Image Processing Reference
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This type of approach is very effective if such information is available, but it
remains supervised and therefore can only be applied to problems with a reasonable
number of elements in D .
7.3.4. Learning composite focal elements
Learning methods for focal elements often rely on prior classifications conducted
in each source separately. Typically, based on confusion matrices, it is possible to
identify classes confused according to a source, whose reunion will constitute a focal
element of the mass function assigned to this source.
In a completely non-supervised way, the intersection between the classes detected
in a source and those detected in another source can define the singletons and the frame
of discernment, with the classes detected in each source then becoming disjunctions
[MAS 97].
Dissonance and consonance measures are given in [MEN 96]. The idea consists
of modifying an initial mass function, involving only the singletons, by discounting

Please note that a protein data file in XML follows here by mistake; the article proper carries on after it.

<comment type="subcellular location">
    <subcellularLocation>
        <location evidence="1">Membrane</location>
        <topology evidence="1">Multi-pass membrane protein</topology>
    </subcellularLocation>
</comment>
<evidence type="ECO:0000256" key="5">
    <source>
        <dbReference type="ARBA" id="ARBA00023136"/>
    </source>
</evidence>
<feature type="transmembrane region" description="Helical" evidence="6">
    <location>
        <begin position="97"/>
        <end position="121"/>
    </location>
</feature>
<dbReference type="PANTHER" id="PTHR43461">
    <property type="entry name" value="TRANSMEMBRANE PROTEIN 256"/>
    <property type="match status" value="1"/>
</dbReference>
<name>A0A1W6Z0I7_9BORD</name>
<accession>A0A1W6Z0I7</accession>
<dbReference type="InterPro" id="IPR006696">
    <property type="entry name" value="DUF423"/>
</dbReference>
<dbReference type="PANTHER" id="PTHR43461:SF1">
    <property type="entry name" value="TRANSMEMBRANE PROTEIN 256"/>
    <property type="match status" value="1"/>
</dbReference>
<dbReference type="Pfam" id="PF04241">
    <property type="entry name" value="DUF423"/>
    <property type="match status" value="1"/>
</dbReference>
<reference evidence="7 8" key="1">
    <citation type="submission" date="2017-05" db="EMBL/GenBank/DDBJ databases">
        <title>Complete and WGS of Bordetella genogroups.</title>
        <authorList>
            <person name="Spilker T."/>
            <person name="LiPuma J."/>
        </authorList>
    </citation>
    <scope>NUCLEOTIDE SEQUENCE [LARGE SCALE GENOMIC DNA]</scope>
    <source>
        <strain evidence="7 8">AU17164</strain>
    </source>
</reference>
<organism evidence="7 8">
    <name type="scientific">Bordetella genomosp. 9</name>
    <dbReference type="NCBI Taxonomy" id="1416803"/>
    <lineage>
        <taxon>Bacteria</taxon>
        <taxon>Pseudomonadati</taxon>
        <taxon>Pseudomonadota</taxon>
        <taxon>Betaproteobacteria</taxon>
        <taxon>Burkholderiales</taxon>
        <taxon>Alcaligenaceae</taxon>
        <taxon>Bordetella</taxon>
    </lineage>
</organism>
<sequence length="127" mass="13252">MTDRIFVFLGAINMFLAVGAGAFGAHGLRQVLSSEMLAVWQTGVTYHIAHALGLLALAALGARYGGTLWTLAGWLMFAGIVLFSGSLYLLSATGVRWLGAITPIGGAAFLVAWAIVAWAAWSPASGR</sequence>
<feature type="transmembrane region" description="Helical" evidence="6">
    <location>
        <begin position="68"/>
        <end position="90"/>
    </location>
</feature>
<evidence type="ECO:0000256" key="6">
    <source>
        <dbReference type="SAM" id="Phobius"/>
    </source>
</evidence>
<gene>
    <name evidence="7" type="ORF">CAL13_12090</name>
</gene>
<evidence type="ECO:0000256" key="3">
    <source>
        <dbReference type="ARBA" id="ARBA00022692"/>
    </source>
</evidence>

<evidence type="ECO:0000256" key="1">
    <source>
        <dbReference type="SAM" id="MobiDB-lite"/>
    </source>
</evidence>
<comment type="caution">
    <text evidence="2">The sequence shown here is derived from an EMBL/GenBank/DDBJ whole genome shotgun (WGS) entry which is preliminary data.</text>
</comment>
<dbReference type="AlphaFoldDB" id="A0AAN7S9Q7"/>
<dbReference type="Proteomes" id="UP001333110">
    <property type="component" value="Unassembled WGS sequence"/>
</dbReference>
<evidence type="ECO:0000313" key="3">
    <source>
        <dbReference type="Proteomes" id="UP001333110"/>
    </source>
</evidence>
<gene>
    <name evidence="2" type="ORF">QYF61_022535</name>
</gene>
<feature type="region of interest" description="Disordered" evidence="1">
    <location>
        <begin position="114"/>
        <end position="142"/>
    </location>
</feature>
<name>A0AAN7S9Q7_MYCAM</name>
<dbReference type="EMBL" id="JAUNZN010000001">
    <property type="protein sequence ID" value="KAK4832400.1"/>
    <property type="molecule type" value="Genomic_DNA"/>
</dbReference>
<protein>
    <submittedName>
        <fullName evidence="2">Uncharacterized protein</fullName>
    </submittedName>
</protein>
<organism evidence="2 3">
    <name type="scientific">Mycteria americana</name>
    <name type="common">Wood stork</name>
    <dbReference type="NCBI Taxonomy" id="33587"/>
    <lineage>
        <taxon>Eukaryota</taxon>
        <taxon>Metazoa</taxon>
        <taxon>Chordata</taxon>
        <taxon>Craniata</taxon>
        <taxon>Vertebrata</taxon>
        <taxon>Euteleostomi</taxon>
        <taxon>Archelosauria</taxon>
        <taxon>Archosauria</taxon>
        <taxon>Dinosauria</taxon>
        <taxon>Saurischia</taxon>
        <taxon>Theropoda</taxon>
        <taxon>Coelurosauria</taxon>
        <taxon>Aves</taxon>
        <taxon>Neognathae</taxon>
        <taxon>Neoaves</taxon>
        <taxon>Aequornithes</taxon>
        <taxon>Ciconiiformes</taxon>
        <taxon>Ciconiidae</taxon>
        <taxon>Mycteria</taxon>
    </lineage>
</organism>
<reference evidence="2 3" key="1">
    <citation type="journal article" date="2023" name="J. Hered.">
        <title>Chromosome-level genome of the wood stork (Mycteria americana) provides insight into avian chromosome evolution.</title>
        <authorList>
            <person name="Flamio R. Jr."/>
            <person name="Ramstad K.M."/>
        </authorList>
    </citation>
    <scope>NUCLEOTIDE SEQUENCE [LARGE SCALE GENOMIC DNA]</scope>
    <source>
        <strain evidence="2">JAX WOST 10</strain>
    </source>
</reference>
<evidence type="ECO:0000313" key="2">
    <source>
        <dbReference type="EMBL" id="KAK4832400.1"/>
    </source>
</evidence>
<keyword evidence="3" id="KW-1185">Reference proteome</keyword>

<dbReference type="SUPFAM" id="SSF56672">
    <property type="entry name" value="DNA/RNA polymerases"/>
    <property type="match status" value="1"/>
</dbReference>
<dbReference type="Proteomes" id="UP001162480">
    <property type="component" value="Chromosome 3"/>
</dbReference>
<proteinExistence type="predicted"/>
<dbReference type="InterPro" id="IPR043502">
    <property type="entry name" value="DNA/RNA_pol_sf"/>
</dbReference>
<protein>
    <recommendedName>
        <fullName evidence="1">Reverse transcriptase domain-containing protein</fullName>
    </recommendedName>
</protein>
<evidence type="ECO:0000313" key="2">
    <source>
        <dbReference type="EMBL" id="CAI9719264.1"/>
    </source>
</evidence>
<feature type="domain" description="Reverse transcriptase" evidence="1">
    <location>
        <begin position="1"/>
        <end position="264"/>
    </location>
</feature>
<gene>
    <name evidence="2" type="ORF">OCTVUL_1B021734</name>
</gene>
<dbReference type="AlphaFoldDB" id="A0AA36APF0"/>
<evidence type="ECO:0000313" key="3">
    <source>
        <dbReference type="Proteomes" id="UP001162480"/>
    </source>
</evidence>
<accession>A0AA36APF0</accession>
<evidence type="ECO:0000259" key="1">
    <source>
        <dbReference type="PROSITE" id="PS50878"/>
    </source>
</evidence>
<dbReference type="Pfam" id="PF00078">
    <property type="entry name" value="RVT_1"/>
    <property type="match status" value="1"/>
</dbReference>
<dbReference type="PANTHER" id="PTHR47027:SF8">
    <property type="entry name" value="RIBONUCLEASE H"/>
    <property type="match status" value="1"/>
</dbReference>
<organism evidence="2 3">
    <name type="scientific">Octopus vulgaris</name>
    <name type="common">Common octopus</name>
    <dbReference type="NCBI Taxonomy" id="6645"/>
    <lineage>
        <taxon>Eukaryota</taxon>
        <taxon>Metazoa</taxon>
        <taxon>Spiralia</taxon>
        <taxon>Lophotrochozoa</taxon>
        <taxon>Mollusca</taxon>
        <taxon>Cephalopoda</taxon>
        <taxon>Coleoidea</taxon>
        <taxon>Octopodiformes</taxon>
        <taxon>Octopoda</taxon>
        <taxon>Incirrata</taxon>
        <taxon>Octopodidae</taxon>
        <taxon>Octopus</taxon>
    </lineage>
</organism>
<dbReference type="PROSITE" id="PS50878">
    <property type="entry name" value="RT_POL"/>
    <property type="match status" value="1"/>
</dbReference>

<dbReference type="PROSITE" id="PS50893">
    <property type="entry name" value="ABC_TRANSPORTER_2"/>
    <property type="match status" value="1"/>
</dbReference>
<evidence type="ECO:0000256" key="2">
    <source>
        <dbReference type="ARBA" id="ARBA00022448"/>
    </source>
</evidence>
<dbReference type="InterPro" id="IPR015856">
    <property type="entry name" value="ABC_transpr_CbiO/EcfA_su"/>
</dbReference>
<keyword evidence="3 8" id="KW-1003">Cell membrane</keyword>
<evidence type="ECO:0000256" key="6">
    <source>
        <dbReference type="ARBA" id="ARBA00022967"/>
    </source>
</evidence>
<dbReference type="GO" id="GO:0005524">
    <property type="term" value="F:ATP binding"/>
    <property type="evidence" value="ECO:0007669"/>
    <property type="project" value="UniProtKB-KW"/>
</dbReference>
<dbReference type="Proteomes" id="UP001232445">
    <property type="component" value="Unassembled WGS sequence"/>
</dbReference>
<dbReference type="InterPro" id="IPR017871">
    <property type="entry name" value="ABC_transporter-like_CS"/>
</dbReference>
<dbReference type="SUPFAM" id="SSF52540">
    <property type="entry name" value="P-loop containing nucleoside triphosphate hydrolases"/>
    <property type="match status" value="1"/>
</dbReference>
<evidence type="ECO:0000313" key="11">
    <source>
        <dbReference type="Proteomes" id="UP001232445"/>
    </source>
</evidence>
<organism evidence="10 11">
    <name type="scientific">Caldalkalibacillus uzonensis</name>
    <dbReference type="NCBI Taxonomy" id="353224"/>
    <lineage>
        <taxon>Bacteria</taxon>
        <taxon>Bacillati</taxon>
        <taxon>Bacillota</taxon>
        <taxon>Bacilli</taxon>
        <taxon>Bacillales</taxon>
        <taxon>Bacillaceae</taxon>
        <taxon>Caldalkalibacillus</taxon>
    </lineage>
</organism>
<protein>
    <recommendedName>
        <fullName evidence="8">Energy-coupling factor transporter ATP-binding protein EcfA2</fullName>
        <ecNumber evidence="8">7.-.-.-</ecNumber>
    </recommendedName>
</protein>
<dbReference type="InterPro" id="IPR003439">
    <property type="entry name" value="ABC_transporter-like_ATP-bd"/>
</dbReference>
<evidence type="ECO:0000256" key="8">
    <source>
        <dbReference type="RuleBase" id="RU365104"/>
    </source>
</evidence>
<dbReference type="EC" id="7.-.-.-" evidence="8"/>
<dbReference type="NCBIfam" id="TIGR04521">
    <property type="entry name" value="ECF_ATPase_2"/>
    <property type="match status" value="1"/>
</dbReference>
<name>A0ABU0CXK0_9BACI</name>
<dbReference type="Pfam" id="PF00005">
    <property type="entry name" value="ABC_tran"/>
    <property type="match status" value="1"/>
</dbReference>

the masses of the singletons depending on their levels of consonance and by creating
masses for disjunctions of two classes depending on the level of dissonance between
these two classes. This method was applied to the fusion of several classifiers. The
consonance of a class is calculated based on the number of elements affected to that
class by all of the classifiers and the dissonance based on the number of elements that
are classified differently.
In the case of elements that are characterized by a measurement in a one-dimen-
sional space (represented typically by a histogram), the masses on the composite
hypotheses can be defined in the areas of overlapping or ambiguity between two neigh-
boring classes. Another method, based on thresholding by hierarchy, is suggested in
[ROM 99] where each peak of the histogram corresponds to a singleton. Then the
histogram is progressively thresholded at decreasing heights and disjunctions are cre-
ated when maxima are grouped together. This method can be compared to component
trees, which are used, for example, in mathematical morphology with the concept of
cup topology [DOK 00], and to confidence intervals and their relations with possibility
distributions [DUB 99, MER 05] (see Chapter 8).
7.3.5. Introducing disjunctions by mathematical morphology
Without being restricted to one-dimensional representation spaces, the method
suggested in [BLO 97a] allows for the calculation of masses for disjunctions, by ero-
sions and dilations of masses first defined for singletons. The properties of these mor-
phological operations (of duality in particular) make it possible to interpret them as
beliefs and plausibilities, from which the masses can then be inferred.
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